He has frequently complained about how democracy and the Constitution are "messy" and do not permit him to exercise the authority of a Chinese president. But he nevertheless warned us that he would be pushing forward with his agenda through executive orders and administrative actions "on a wide range of fronts."
My newly released book, "The Great Destroyer: Barack Obama's War on the Republic," picks up where my previous book "Crimes Against Liberty" left off, chronicling President Obama's record since mid-2010, and it's not pretty.
I firmly believe that Obama is heading this nation toward financial catastrophe, is greatly undermining our national defenses, the Constitution and the rule of law, is severely damaging our energy industry and our energy independence, is dangerously expanding government and smothering the private sector and small and large businesses, and is polarizing this nation in a way that we haven't seen in many decades, along racial, gender and economic lines.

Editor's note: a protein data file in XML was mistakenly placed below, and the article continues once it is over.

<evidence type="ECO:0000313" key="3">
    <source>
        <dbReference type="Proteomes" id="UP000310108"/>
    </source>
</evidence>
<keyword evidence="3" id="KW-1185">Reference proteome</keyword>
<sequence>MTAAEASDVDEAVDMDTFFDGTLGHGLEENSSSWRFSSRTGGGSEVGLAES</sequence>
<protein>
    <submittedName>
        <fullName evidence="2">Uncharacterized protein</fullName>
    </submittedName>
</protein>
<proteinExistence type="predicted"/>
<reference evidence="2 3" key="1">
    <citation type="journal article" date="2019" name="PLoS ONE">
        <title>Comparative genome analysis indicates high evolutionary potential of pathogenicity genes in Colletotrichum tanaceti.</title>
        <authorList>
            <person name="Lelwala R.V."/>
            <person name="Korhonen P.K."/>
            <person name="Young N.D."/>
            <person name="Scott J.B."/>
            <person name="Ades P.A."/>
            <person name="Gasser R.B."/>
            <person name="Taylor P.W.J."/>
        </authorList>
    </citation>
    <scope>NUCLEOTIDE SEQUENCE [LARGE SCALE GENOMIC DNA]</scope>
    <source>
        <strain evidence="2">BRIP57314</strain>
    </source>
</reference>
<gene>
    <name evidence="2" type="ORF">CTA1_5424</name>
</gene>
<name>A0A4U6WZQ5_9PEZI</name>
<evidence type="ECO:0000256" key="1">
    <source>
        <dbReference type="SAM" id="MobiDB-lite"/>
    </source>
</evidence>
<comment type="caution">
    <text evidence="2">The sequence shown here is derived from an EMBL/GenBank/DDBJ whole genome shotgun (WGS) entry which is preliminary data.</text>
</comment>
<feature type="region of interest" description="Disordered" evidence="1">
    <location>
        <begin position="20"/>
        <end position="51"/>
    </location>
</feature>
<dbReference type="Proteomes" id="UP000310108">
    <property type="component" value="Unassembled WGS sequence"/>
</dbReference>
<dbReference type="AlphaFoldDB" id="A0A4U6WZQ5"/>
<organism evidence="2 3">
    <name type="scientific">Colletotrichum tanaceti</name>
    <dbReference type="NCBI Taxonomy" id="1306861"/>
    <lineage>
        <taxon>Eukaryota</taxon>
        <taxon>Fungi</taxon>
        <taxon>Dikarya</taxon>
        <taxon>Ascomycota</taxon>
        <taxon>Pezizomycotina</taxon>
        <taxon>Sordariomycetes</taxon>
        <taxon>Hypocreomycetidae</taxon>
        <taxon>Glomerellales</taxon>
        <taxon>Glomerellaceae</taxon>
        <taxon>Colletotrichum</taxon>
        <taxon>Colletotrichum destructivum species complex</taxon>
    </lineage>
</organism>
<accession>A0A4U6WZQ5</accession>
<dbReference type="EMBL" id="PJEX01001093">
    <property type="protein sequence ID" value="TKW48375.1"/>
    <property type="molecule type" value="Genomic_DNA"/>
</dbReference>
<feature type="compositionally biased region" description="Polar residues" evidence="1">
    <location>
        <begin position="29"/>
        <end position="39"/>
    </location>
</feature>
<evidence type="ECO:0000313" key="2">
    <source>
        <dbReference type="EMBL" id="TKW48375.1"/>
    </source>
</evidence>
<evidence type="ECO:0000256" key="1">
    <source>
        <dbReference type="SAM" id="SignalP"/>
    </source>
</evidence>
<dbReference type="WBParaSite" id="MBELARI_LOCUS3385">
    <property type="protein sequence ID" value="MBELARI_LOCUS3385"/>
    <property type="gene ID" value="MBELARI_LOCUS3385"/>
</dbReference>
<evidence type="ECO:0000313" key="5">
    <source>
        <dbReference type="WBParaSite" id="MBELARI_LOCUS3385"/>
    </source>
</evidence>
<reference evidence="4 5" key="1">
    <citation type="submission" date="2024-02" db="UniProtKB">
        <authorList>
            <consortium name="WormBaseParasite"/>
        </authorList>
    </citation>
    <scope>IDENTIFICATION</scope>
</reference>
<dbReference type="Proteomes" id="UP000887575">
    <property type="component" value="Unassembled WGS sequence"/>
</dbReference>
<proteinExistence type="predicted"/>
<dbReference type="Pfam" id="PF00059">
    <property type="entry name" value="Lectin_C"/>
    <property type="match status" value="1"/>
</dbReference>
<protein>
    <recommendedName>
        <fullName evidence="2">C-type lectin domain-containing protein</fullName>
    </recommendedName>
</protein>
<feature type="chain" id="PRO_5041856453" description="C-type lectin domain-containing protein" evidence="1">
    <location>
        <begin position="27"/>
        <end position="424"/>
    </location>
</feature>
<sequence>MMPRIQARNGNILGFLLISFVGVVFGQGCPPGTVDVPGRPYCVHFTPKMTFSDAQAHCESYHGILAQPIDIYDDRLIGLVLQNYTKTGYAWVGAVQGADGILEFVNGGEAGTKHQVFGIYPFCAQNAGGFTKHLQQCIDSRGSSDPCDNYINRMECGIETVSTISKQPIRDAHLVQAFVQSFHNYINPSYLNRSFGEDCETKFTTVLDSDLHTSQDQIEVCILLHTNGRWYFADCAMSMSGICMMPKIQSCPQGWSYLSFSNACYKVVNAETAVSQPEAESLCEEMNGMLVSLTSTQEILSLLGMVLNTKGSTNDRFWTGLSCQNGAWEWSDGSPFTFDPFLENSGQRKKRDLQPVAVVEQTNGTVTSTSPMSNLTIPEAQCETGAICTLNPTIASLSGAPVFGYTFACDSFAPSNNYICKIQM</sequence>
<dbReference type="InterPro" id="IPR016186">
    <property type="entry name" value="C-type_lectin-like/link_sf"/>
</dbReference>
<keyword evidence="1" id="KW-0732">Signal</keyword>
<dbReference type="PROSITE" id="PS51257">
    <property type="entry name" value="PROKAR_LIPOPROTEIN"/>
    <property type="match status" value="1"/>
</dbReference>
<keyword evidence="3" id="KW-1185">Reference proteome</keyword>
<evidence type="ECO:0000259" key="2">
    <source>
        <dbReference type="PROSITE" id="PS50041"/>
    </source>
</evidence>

The gubernatorial recall election in Wisconsin next week is important as an imperfect test case to indicate how Democratic propaganda will work against facts this election year.
Liberals are usually the ones who arrogantly throw around the charge that Republicans and conservatives are fact- and science-challenged and averse to reality. But their claim itself is based on nothing but their generic, nonfactual presuppositions, whether on "climate change" or same-sex unions.
Some conservatives believe that other conservatives, on talk radio and Fox News Channel, are damaging the cause of conservatism by dishonestly overstating their case against President Obama to increase their ratings and profits.